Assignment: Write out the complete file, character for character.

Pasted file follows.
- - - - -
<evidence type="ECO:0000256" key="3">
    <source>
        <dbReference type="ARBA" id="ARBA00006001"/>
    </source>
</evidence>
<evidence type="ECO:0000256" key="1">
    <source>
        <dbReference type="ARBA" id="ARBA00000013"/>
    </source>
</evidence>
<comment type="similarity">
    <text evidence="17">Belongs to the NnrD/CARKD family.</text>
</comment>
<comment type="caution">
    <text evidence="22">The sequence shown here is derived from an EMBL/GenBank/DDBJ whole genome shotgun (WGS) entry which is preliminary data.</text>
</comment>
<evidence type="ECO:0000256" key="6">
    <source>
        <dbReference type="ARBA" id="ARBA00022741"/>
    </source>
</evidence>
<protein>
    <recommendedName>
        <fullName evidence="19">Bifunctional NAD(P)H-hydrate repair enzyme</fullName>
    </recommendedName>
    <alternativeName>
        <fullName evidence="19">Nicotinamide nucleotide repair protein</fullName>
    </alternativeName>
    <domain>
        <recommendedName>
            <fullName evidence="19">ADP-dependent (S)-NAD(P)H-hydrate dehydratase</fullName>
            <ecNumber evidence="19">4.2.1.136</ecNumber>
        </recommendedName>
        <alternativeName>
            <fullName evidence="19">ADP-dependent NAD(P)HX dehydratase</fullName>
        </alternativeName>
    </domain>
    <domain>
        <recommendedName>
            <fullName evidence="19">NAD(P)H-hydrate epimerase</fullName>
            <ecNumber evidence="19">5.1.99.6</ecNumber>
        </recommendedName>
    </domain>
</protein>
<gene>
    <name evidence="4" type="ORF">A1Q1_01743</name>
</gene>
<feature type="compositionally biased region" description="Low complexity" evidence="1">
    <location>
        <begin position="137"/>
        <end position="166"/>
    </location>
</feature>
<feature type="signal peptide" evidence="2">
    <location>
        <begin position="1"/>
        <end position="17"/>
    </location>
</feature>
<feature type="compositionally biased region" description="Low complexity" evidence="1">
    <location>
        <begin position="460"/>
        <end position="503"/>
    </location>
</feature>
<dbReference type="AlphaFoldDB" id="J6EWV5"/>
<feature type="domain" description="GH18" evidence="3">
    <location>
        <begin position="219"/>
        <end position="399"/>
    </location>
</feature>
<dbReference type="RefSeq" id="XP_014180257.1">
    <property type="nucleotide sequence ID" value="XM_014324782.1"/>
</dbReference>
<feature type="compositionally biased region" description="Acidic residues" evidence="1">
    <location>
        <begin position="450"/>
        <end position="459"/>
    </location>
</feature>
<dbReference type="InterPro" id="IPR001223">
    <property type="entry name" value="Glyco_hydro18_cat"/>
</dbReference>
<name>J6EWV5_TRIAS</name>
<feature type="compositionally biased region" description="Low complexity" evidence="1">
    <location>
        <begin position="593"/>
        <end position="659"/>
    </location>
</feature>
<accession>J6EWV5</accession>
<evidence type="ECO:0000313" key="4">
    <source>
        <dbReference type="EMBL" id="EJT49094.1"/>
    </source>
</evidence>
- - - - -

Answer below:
<evidence type="ECO:0000256" key="3">
    <source>
        <dbReference type="ARBA" id="ARBA00006001"/>
    </source>
</evidence>
<evidence type="ECO:0000256" key="1">
    <source>
        <dbReference type="ARBA" id="ARBA00000013"/>
    </source>
</evidence>
<comment type="similarity">
    <text evidence="17">Belongs to the NnrD/CARKD family.</text>
</comment>
<comment type="caution">
    <text evidence="22">The sequence shown here is derived from an EMBL/GenBank/DDBJ whole genome shotgun (WGS) entry which is preliminary data.</text>
</comment>
<evidence type="ECO:0000256" key="6">
    <source>
        <dbReference type="ARBA" id="ARBA00022741"/>
    </source>
</evidence>
<protein>
    <recommendedName>
        <fullName evidence="19">Bifunctional NAD(P)H-hydrate repair enzyme</fullName>
    </recommendedName>
    <alternativeName>
        <fullName evidence="19">Nicotinamide nucleotide repair protein</fullName>
    </alternativeName>
    <domain>
        <recommendedName>
            <fullName evidence="19">ADP-dependent (S)-NAD(P)H-hydrate dehydratase</fullName>
            <ecNumber evidence="19">4.2.1.136</ecNumber>
        </recommendedName>
        <alternativeName>
            <fullName evidence="19">ADP-dependent NAD(P)HX dehydratase</fullName>
        </alternativeName>
    </domain>
    <domain>
        <recommendedName>
            <fullName evidence="19">NAD(P)H-hydrate epimerase</fullName>
            <ecNumber evidence="19">5.1.99.6</ecNumber>
        </recommendedName>
    </domain>
</protein>
<gene>
    <name evidence="4" type="ORF">A1Q1_01743</name>
</gene>
<feature type="compositionally biased region" description="Low complexity" evidence="1">
    <location>
        <begin position="137"/>
        <end position="166"/>
    </location>
</feature>
<feature type="signal peptide" evidence="2">
    <location>
        <begin position="1"/>
        <end position="17"/>
    </location>
</feature>
<feature type="compositionally biased region" description="Low complexity" evidence="1">
    <location>
        <begin position="460"/>
        <end position="503"/>
    </location>
</feature>
<dbReference type="AlphaFoldDB" id="J6EWV5"/>
<feature type="domain" description="GH18" evidence="3">
    <location>
        <begin position="219"/>
        <end position="399"/>
    </location>
</feature>
<dbReference type="RefSeq" id="XP_014180257.1">
    <property type="nucleotide sequence ID" value="XM_014324782.1"/>
</dbReference>
<feature type="compositionally biased region" description="Acidic residues" evidence="1">
    <location>
        <begin position="450"/>
        <end position="459"/>
    </location>
</feature>
<dbReference type="InterPro" id="IPR001223">
    <property type="entry name" value="Glyco_hydro18_cat"/>
</dbReference>
<name>J6EWV5_TRIAS</name>
<feature type="compositionally biased region" description="Low complexity" evidence="1">
    <location>
        <begin position="593"/>
        <end position="659"/>
    </location>
</feature>
<accession>J6EWV5</accession>
<evidence type="ECO:0000313" key="4">
    <source>
        <dbReference type="EMBL" id="EJT49094.1"/>
    </source>
</evidence>